What Should I Know About Running with Scissors?

Michael Pollick

The oft-maligned act of youthful rebellion known as running with scissors is generally considered one of the most galactically stupid maneuvers any human being could perform. The most likely outcome would either be an emergency medical procedure to remove the scissors from the runner's body, or an embarrassing yet factual obituary detailing precisely how the runner expired. The ill-advised practice of running with scissors practically defines the entire safety lecture industry.

Running with scissors may result in the requirement of an emergency medical procedure.
Running with scissors may result in the requirement of an emergency medical procedure.

One of the first conundrums raised by running with scissors is the inexplicable need for speed. There are very few situations in which shaving a few seconds off the old scissor delivery land speed record would be essential. Running at full speed with a sharp pair of scissors in hand is rarely necessary, so walking at a controlled pace would be the ideal for accident prevention. Running increases the chances of a slip or fall, which could prove disastrous if the scissor blades were in a position to impale the runner.

Running with scissors may result in death.
Running with scissors may result in death.

Running with scissors can also be a hazard to others. If the scissors are held with the blades pointed outwards, an innocent bystander could be cut badly as the runner brushes past him. Even worse, a sudden encounter at a doorway or other entrance could end with an accidental stabbing, or the impact might drive the scissor blades into the runner himself. Either scenario would be enough incentive to give up on the senseless act of high-speed scissor delivery.

The act of running with scissors has become the poster child of household safety programs everywhere, and with good reason. It is an ideal example of how a fairly safe household item, albeit one with two sharpened blades, can become a dangerous weapon when handled improperly. Few people would ever consider running with a full set of serrated steak knives or a power saw, but for some reason a pair of scissors is not always perceived as a safety hazard by a select group of potential victims.

If you should find yourself actually running with scissors, always keep in mind that scissors can be replaced, but the same cannot be always be said for body parts. If something appears to be going seriously awry, such as an impending fall, the best thing to do would be to toss the scissors away from your body before impact. The worst injuries occur whenever a runner lands with force on the scissor blades or has the blades driven into his body on impact. Make sure the blades are fully closed, and hold the scissors in your hand, not in a pocket or waistband.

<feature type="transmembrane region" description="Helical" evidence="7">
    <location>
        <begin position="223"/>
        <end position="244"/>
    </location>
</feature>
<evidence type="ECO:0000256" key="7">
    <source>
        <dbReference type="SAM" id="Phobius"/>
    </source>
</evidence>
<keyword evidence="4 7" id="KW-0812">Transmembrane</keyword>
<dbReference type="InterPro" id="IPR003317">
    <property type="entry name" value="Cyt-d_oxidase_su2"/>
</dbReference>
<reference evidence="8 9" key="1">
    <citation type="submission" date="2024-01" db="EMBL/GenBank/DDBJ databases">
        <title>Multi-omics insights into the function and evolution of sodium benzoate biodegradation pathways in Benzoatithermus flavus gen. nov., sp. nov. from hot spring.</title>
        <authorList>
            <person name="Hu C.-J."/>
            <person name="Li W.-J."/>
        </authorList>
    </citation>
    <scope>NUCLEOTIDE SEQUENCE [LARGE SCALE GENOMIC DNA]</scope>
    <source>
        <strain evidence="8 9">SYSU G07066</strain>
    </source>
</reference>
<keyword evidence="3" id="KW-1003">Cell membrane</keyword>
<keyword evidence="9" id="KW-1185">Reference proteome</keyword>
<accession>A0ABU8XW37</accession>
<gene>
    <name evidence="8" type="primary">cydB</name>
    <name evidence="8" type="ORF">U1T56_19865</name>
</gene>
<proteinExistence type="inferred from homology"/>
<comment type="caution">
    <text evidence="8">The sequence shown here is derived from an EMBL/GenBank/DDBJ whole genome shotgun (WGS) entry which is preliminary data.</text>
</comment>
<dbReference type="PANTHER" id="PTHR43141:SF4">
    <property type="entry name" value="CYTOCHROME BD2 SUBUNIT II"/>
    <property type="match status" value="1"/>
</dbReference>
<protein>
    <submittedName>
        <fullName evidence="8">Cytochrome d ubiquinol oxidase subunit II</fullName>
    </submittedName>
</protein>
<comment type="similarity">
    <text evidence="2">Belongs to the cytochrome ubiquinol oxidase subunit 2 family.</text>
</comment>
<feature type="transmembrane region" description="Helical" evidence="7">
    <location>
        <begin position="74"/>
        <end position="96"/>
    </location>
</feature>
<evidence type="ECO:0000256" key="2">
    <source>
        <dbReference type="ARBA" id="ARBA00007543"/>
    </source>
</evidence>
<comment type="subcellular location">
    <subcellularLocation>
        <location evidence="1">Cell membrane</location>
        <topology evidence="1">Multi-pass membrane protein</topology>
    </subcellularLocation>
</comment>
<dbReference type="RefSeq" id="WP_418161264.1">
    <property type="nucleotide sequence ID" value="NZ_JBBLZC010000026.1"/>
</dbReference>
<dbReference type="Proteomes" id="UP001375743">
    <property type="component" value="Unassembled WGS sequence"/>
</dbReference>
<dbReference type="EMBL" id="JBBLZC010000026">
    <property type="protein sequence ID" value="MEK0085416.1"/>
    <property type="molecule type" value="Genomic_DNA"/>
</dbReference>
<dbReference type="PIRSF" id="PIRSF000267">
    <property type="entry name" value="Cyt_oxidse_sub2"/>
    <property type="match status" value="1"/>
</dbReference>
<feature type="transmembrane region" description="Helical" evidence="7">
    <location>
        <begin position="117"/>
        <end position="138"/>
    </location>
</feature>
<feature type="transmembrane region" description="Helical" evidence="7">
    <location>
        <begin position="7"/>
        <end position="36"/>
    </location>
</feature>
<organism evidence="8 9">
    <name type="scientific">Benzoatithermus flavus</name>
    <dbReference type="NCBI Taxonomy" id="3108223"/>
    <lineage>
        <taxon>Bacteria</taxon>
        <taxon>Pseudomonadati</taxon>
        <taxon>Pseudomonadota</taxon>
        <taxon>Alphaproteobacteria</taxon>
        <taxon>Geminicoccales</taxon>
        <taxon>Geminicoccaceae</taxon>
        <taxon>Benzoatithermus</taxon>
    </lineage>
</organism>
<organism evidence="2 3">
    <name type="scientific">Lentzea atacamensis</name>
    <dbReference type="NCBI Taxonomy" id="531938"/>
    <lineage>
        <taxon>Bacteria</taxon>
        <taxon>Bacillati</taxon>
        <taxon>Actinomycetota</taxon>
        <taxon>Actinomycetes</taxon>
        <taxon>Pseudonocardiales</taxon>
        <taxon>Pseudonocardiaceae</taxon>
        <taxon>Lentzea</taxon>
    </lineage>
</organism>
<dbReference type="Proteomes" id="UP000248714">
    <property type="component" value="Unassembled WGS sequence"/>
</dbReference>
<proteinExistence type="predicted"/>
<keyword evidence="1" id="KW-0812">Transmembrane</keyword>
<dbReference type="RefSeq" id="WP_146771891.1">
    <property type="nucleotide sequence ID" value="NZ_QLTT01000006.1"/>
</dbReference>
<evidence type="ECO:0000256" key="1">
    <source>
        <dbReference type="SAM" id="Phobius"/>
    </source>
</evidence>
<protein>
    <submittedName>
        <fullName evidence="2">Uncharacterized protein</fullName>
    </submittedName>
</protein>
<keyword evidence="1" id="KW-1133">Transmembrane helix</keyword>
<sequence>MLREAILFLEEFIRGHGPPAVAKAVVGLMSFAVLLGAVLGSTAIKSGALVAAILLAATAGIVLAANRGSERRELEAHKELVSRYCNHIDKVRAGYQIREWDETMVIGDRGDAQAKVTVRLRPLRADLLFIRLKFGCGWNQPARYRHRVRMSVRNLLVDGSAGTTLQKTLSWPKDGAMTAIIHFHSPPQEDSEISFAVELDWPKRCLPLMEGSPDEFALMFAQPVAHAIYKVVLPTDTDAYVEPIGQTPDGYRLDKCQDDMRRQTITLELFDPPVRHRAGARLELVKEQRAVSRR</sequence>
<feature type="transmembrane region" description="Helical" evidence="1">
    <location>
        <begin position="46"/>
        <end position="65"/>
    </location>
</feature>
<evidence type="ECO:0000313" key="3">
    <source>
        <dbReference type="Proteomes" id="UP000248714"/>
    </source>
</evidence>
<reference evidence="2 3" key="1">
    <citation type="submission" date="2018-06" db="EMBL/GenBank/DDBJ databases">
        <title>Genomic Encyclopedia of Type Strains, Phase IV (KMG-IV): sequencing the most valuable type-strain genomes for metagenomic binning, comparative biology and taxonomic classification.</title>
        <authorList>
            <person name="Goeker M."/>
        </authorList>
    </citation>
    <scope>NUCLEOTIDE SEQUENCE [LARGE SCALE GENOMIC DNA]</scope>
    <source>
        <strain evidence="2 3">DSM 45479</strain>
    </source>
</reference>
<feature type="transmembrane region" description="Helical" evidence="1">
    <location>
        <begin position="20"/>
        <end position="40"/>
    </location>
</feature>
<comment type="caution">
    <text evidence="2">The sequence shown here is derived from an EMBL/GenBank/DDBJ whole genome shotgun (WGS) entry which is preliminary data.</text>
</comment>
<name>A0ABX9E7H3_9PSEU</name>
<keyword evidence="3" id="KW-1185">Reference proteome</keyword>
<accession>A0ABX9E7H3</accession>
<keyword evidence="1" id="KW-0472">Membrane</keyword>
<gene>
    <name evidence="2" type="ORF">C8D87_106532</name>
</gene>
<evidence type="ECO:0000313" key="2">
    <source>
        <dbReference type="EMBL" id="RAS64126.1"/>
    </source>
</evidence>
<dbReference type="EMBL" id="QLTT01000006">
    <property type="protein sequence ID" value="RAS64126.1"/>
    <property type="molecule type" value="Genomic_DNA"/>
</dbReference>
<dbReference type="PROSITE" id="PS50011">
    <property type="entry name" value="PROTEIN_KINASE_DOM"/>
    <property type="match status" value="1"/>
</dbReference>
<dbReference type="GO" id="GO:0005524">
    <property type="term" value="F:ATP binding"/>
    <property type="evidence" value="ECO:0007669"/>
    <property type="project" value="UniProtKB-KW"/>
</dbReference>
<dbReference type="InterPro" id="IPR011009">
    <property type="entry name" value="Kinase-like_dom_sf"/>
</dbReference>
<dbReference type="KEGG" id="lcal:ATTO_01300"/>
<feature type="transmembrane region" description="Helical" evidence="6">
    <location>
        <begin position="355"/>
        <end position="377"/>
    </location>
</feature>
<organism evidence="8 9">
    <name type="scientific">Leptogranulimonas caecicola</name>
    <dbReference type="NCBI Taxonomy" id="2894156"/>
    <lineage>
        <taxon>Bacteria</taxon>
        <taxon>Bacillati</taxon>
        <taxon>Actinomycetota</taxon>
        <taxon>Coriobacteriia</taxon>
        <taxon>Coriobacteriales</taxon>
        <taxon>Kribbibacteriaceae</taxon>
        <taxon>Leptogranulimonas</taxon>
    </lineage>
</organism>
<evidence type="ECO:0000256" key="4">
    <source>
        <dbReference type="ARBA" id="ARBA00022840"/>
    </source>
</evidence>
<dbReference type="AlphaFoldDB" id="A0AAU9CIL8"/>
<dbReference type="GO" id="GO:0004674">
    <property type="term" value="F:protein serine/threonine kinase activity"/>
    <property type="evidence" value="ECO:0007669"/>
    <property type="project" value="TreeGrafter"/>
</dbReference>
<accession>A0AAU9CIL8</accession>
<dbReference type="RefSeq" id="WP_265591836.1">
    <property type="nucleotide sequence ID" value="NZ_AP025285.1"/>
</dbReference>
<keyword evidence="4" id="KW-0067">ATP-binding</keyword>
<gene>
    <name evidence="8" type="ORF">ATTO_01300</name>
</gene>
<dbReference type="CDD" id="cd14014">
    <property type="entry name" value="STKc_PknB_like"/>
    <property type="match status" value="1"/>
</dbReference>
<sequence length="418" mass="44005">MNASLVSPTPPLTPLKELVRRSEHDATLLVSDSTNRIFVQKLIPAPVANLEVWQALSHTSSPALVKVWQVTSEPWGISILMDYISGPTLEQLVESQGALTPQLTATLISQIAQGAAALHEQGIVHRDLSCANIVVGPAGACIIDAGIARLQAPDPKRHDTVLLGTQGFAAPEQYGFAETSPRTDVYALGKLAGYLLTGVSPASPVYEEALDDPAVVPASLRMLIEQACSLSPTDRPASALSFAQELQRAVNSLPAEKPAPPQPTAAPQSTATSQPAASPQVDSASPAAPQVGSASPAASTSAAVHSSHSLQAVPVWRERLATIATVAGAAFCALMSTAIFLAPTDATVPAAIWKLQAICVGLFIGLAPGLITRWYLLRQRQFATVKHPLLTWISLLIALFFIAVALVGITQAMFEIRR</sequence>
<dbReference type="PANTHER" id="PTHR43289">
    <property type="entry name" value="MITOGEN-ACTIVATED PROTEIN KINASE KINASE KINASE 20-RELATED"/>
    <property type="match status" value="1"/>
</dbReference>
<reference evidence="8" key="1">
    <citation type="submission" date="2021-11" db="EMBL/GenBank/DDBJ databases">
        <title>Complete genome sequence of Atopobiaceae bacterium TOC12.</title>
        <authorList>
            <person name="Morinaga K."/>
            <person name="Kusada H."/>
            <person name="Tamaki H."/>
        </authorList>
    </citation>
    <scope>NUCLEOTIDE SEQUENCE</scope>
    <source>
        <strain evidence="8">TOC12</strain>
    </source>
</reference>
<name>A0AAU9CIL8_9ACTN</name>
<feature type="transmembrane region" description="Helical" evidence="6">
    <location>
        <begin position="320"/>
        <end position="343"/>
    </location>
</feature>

In general, running with scissors should be limited to an extreme emergency situation in which time is an important factor, such as cutting off a constrictive object or freeing a trapped victim from a seat belt. All other scissor-related activities should fall under the general category of "no running required."


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Discussion Comments


Interesting how common sense makes its way into phrases. Too bad more common sense doesn't get into the electorate and the politicians. In these later days, or is it our last days, common sense is passe and not politically correct.-Donald W. Bales


How many people do you know who *actually* know of someone hurt running with scissors?

*one* - me.

My parents rented one of their homes to a family with many little ones and a frazzled-type mom. The accident happened to one of her children. The child lived through the emergency surgery needed to close the tummy wound,

but it was a thing no one ever entirely forgets.-elle


Should have been a finalist for the Darwin Award.

Many years ago I was a Mensa member, and one of the first things I found was that being intelligent has little to do with common sense.

The second thing I learned is that if you are smart enough to be right most of the time, you tend to believe you are correct all the time, on everything. This can also bite you.


I knew of a man who *once* mixed toxic pool chemicals in his basement for cleaning his hot tub. When his wife found him he had expired.

I've always remembered this guy in my own prayers. "God Please don't let me die out of some bone head move for which I will always be remembered.

By the way the deceased was goofy but well educated and very intelligent.


How literal can you get!

"Running with scissors is usually used metaphorically to describe any moronically dangerous activity--such as "playing on the freeway."

When used in the past tense, ("I was running with scissors.") or in the phrase "I run with scissors." it is used to metaphorically indicate that you take unnecessary risks--an indication of "daring" (or stupidity.)"

It is often used in the third person to indicate that the person described takes stupid chances.

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